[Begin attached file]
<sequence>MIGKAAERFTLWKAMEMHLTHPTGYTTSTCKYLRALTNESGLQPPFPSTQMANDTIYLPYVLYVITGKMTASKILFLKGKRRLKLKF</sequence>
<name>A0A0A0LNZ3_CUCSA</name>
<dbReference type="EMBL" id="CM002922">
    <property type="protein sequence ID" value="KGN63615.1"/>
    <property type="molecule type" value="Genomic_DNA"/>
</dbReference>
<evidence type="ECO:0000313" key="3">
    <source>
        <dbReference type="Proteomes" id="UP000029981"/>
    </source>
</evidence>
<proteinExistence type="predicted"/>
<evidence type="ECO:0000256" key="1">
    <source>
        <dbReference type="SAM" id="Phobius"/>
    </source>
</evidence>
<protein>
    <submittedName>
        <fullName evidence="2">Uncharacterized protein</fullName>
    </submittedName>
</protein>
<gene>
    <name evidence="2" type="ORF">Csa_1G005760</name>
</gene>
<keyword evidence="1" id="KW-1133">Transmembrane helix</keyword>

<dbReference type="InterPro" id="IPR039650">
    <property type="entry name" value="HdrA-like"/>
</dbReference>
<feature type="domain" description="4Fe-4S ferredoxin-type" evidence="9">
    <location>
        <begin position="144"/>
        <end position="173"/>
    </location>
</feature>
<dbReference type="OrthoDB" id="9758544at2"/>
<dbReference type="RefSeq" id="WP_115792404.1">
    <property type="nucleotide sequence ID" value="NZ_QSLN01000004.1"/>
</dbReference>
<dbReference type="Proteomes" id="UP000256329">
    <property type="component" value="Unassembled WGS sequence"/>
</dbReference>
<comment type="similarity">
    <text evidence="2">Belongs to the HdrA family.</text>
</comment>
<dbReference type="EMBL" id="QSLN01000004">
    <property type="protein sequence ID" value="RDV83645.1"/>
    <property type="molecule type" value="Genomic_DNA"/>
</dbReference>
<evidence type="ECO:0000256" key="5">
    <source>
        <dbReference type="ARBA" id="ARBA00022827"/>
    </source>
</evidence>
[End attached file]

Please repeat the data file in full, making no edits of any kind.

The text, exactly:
<sequence>MIGKAAERFTLWKAMEMHLTHPTGYTTSTCKYLRALTNESGLQPPFPSTQMANDTIYLPYVLYVITGKMTASKILFLKGKRRLKLKF</sequence>
<name>A0A0A0LNZ3_CUCSA</name>
<dbReference type="EMBL" id="CM002922">
    <property type="protein sequence ID" value="KGN63615.1"/>
    <property type="molecule type" value="Genomic_DNA"/>
</dbReference>
<evidence type="ECO:0000313" key="3">
    <source>
        <dbReference type="Proteomes" id="UP000029981"/>
    </source>
</evidence>
<proteinExistence type="predicted"/>
<evidence type="ECO:0000256" key="1">
    <source>
        <dbReference type="SAM" id="Phobius"/>
    </source>
</evidence>
<protein>
    <submittedName>
        <fullName evidence="2">Uncharacterized protein</fullName>
    </submittedName>
</protein>
<gene>
    <name evidence="2" type="ORF">Csa_1G005760</name>
</gene>
<keyword evidence="1" id="KW-1133">Transmembrane helix</keyword>

<dbReference type="InterPro" id="IPR039650">
    <property type="entry name" value="HdrA-like"/>
</dbReference>
<feature type="domain" description="4Fe-4S ferredoxin-type" evidence="9">
    <location>
        <begin position="144"/>
        <end position="173"/>
    </location>
</feature>
<dbReference type="OrthoDB" id="9758544at2"/>
<dbReference type="RefSeq" id="WP_115792404.1">
    <property type="nucleotide sequence ID" value="NZ_QSLN01000004.1"/>
</dbReference>
<dbReference type="Proteomes" id="UP000256329">
    <property type="component" value="Unassembled WGS sequence"/>
</dbReference>
<comment type="similarity">
    <text evidence="2">Belongs to the HdrA family.</text>
</comment>
<dbReference type="EMBL" id="QSLN01000004">
    <property type="protein sequence ID" value="RDV83645.1"/>
    <property type="molecule type" value="Genomic_DNA"/>
</dbReference>
<evidence type="ECO:0000256" key="5">
    <source>
        <dbReference type="ARBA" id="ARBA00022827"/>
    </source>
</evidence>